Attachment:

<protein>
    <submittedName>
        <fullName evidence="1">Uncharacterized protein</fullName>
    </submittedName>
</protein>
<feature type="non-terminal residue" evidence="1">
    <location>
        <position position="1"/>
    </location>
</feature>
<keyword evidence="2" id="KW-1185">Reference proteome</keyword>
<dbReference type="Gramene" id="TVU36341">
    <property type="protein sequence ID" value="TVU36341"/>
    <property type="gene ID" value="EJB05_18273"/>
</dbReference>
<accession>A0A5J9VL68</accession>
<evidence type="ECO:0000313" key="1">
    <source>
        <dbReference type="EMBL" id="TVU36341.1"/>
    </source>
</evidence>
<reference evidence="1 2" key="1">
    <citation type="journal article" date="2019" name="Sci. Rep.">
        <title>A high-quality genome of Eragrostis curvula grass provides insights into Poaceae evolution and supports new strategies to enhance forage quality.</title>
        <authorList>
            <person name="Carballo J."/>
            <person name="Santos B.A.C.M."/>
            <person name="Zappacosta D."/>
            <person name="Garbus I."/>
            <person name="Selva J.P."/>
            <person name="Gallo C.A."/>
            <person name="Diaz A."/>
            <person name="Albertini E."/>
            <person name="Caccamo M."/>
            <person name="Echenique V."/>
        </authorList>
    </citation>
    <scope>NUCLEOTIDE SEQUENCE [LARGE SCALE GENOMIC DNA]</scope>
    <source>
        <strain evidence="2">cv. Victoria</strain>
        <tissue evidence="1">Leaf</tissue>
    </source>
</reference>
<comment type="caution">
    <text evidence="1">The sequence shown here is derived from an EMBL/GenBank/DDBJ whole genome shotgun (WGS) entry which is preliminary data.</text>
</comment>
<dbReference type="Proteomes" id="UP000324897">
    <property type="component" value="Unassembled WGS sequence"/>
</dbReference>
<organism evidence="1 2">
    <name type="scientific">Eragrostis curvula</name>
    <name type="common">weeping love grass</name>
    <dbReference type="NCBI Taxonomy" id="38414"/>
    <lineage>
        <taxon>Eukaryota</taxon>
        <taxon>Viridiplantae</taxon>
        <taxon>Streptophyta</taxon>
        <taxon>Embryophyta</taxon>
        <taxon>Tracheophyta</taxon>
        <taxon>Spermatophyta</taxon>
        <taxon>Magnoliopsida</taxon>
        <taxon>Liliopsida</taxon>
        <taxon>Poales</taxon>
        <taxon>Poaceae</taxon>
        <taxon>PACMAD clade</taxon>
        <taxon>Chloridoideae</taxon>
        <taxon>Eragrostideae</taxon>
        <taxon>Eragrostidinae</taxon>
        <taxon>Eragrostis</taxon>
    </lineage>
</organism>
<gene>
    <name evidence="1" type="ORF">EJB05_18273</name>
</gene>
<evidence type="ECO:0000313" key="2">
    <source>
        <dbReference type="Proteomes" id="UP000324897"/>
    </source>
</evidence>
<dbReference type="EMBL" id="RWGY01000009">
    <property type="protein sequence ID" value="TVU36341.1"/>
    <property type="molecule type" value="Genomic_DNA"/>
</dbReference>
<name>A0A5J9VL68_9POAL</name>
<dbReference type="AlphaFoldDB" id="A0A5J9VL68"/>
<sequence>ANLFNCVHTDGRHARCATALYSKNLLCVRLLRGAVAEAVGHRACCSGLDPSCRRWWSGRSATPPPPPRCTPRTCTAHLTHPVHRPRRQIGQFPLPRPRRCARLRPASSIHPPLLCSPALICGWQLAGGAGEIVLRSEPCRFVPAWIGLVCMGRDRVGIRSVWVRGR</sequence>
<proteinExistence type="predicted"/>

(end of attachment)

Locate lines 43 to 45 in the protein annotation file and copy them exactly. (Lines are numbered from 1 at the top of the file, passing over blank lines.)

</reference>
<comment type="caution">
    <text evidence="1">The sequence shown here is derived from an EMBL/GenBank/DDBJ whole genome shotgun (WGS) entry which is preliminary data.</text>